The waters of the Mediterranean Sea continue to receive dissolved metals from the mining waste deposited in Portmán Bay (Murcia) 25 years after the cessation of mining activity. A study by researchers from the Institute of Environmental Science and Technology of the Universitat Autònoma de Barcelona (ICTA-UAB), in collaboration with UB researchers, shows that the sea continues to be contaminated through groundwater containing heavy metals such as iron, cadmium, nickel, zinc and lead.
Portmán Bay is a paradigmatic case of impact from mining activities on the Mediterranean coast. Mining activity in the area dates back to Roman times, but it was between 1957 and 1990 when a large-scale open-air exploitation was conducted that led to the dumping of 57 million tons of waste into the bay, with a volume equivalent to 130 times a sports stadium with capacity for 100,000 people. When the spillages ceased due to social pressure against their ecological impact, among other reasons, the waste had already filled a large part of the bay and stretched out to sea. The study, recently published in the journal Science of the Total Environment, demonstrates that metals continue to enter the sea through groundwater discharges that circulate inside the landfill, and by the recirculation of seawater through the waste due to waves, especially during sea storms. “Around 10% of metals, mainly iron, reach the sea through underground discharges, while recirculation transports the rest of metals such as nickel, zinc, lead and cadmium,” explains Aaron Alorda Kleinglass, researcher at the ICTA-UAB and first author of the study.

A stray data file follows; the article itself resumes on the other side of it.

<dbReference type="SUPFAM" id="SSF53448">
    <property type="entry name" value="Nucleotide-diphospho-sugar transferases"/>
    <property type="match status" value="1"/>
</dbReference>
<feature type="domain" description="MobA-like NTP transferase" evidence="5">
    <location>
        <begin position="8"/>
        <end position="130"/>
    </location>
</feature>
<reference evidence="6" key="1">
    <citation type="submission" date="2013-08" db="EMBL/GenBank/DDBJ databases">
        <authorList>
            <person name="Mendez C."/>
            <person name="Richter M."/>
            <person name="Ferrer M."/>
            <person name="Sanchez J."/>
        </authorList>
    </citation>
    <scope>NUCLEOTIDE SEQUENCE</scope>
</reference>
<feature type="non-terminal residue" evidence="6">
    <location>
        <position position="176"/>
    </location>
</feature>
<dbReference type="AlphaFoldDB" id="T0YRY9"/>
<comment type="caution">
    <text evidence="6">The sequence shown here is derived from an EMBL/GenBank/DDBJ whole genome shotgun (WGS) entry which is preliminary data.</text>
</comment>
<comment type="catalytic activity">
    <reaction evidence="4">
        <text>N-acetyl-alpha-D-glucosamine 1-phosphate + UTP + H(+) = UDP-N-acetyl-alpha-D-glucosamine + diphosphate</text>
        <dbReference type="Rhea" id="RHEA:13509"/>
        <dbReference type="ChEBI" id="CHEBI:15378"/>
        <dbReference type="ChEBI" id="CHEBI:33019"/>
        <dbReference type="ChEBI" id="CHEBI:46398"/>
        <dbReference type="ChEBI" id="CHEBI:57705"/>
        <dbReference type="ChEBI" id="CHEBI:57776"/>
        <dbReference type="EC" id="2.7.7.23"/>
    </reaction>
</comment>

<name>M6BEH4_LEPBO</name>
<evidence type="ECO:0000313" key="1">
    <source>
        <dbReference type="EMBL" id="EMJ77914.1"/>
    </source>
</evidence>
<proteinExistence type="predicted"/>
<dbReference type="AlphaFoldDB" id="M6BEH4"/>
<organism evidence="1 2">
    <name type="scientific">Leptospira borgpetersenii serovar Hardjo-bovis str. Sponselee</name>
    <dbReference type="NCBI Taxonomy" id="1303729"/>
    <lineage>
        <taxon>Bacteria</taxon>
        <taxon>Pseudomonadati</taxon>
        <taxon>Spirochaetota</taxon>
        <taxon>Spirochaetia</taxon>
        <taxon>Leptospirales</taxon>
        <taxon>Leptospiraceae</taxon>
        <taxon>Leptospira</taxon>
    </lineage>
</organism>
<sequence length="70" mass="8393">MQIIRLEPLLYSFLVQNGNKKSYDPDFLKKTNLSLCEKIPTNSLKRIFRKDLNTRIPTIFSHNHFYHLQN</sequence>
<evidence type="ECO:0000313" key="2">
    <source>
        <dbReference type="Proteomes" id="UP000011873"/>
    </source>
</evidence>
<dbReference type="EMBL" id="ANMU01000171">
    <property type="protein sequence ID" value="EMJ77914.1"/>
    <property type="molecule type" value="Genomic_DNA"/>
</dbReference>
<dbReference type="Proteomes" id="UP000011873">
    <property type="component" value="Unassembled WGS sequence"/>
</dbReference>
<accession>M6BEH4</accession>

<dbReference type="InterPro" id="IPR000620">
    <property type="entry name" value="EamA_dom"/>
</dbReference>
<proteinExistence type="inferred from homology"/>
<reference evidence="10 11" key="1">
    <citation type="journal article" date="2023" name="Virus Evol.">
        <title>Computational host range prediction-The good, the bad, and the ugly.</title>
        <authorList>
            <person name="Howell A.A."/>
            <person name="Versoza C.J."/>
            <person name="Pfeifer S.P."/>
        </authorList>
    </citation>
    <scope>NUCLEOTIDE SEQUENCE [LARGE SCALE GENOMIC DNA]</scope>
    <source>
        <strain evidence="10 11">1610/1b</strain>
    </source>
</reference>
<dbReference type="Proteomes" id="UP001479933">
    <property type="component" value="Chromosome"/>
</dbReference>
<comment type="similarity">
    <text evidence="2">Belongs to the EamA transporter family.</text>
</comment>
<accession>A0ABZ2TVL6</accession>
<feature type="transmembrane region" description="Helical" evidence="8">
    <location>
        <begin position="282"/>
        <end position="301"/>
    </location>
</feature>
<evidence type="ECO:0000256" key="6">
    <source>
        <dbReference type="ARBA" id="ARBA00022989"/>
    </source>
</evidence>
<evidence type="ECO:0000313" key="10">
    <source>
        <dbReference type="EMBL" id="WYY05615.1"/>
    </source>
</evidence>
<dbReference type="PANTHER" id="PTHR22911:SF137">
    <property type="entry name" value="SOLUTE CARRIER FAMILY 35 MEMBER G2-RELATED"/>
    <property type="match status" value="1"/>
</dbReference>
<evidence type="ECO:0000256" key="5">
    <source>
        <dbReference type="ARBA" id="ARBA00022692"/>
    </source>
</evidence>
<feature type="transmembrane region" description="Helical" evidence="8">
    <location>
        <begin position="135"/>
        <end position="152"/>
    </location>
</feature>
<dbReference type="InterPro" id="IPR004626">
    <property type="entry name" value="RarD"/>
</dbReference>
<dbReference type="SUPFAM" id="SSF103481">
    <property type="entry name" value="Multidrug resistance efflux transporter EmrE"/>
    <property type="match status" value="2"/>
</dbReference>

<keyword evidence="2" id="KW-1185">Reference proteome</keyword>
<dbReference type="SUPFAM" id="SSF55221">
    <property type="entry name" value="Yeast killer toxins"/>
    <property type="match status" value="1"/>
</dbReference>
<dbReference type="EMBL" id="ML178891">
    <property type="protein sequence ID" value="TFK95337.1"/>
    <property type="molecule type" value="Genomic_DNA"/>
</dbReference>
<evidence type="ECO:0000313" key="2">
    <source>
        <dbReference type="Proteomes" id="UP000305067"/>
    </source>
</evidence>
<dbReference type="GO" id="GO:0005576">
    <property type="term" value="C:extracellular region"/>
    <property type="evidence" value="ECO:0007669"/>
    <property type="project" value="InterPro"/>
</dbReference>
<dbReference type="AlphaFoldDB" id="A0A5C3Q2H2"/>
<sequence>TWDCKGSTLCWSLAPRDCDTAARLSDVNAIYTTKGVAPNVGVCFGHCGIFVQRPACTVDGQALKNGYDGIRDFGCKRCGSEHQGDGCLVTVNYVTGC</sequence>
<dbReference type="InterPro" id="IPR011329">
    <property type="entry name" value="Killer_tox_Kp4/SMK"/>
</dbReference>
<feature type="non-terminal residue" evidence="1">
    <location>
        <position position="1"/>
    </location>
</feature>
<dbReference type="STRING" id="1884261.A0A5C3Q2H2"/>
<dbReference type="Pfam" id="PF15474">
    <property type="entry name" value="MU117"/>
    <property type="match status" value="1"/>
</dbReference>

Research shows that groundwater and sediments are much more contaminated by metals than the surface marine waters of the bay. “This is because when iron comes into contact with seawater, iron hydroxides are formed, which drag the dissolved metals in the water column into the sediments,” says Jordi Garcia-Orellana, ICTA-UAB researcher. In addition, episodes of cold drop such as those in September increase the entry of metals, both due to the effects of rains and the rise of the sea and waves.
Scientists warn that in the framework of the restoration project that is being carried out in the emergent part of Portmán Bay, it is advisable to avoid communicating groundwater more heavily loaded with metals with seawater, as this fact could increase notably the amount of metals released into the marine environment. “It is essential to carry out new on-the-spot research, since we still do not know exactly what the new dynamics of groundwater will be once the restoration project is finished,” concludes Valentí Rodellas.
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